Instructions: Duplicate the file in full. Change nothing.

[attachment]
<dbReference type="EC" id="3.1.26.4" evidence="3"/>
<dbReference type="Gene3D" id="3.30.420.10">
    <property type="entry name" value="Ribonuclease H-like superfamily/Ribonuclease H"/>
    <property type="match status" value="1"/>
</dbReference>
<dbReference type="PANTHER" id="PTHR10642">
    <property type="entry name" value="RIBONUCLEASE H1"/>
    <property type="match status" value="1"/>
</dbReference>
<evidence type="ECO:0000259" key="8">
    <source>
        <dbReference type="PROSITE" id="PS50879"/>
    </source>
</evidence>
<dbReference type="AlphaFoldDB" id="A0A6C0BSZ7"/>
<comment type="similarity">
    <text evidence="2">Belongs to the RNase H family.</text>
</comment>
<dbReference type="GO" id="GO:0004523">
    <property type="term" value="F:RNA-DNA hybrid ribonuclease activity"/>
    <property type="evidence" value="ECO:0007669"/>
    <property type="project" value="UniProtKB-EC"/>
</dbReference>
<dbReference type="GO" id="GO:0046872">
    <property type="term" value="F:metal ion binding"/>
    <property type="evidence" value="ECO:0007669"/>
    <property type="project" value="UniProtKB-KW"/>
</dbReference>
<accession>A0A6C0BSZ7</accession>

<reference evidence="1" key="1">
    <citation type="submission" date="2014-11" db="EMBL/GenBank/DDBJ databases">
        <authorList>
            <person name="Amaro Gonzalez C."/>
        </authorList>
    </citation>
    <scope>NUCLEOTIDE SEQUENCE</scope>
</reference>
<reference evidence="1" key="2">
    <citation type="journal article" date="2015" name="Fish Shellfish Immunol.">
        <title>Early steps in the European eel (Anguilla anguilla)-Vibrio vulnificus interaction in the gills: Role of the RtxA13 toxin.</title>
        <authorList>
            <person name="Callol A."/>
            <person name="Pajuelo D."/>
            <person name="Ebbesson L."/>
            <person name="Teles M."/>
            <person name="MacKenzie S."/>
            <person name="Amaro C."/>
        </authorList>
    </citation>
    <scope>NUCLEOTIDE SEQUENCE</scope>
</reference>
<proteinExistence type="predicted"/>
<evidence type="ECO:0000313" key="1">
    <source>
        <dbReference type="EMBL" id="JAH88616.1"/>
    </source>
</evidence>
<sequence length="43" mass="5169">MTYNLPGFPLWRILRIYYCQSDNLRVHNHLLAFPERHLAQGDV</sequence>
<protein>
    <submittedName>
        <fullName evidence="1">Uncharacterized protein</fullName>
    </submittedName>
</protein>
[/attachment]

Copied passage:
<dbReference type="EC" id="3.1.26.4" evidence="3"/>
<dbReference type="Gene3D" id="3.30.420.10">
    <property type="entry name" value="Ribonuclease H-like superfamily/Ribonuclease H"/>
    <property type="match status" value="1"/>
</dbReference>
<dbReference type="PANTHER" id="PTHR10642">
    <property type="entry name" value="RIBONUCLEASE H1"/>
    <property type="match status" value="1"/>
</dbReference>
<evidence type="ECO:0000259" key="8">
    <source>
        <dbReference type="PROSITE" id="PS50879"/>
    </source>
</evidence>
<dbReference type="AlphaFoldDB" id="A0A6C0BSZ7"/>
<comment type="similarity">
    <text evidence="2">Belongs to the RNase H family.</text>
</comment>
<dbReference type="GO" id="GO:0004523">
    <property type="term" value="F:RNA-DNA hybrid ribonuclease activity"/>
    <property type="evidence" value="ECO:0007669"/>
    <property type="project" value="UniProtKB-EC"/>
</dbReference>
<dbReference type="GO" id="GO:0046872">
    <property type="term" value="F:metal ion binding"/>
    <property type="evidence" value="ECO:0007669"/>
    <property type="project" value="UniProtKB-KW"/>
</dbReference>
<accession>A0A6C0BSZ7</accession>

<reference evidence="1" key="1">
    <citation type="submission" date="2014-11" db="EMBL/GenBank/DDBJ databases">
        <authorList>
            <person name="Amaro Gonzalez C."/>
        </authorList>
    </citation>
    <scope>NUCLEOTIDE SEQUENCE</scope>
</reference>
<reference evidence="1" key="2">
    <citation type="journal article" date="2015" name="Fish Shellfish Immunol.">
        <title>Early steps in the European eel (Anguilla anguilla)-Vibrio vulnificus interaction in the gills: Role of the RtxA13 toxin.</title>
        <authorList>
            <person name="Callol A."/>
            <person name="Pajuelo D."/>
            <person name="Ebbesson L."/>
            <person name="Teles M."/>
            <person name="MacKenzie S."/>
            <person name="Amaro C."/>
        </authorList>
    </citation>
    <scope>NUCLEOTIDE SEQUENCE</scope>
</reference>
<proteinExistence type="predicted"/>
<evidence type="ECO:0000313" key="1">
    <source>
        <dbReference type="EMBL" id="JAH88616.1"/>
    </source>
</evidence>
<sequence length="43" mass="5169">MTYNLPGFPLWRILRIYYCQSDNLRVHNHLLAFPERHLAQGDV</sequence>
<protein>
    <submittedName>
        <fullName evidence="1">Uncharacterized protein</fullName>
    </submittedName>
</protein>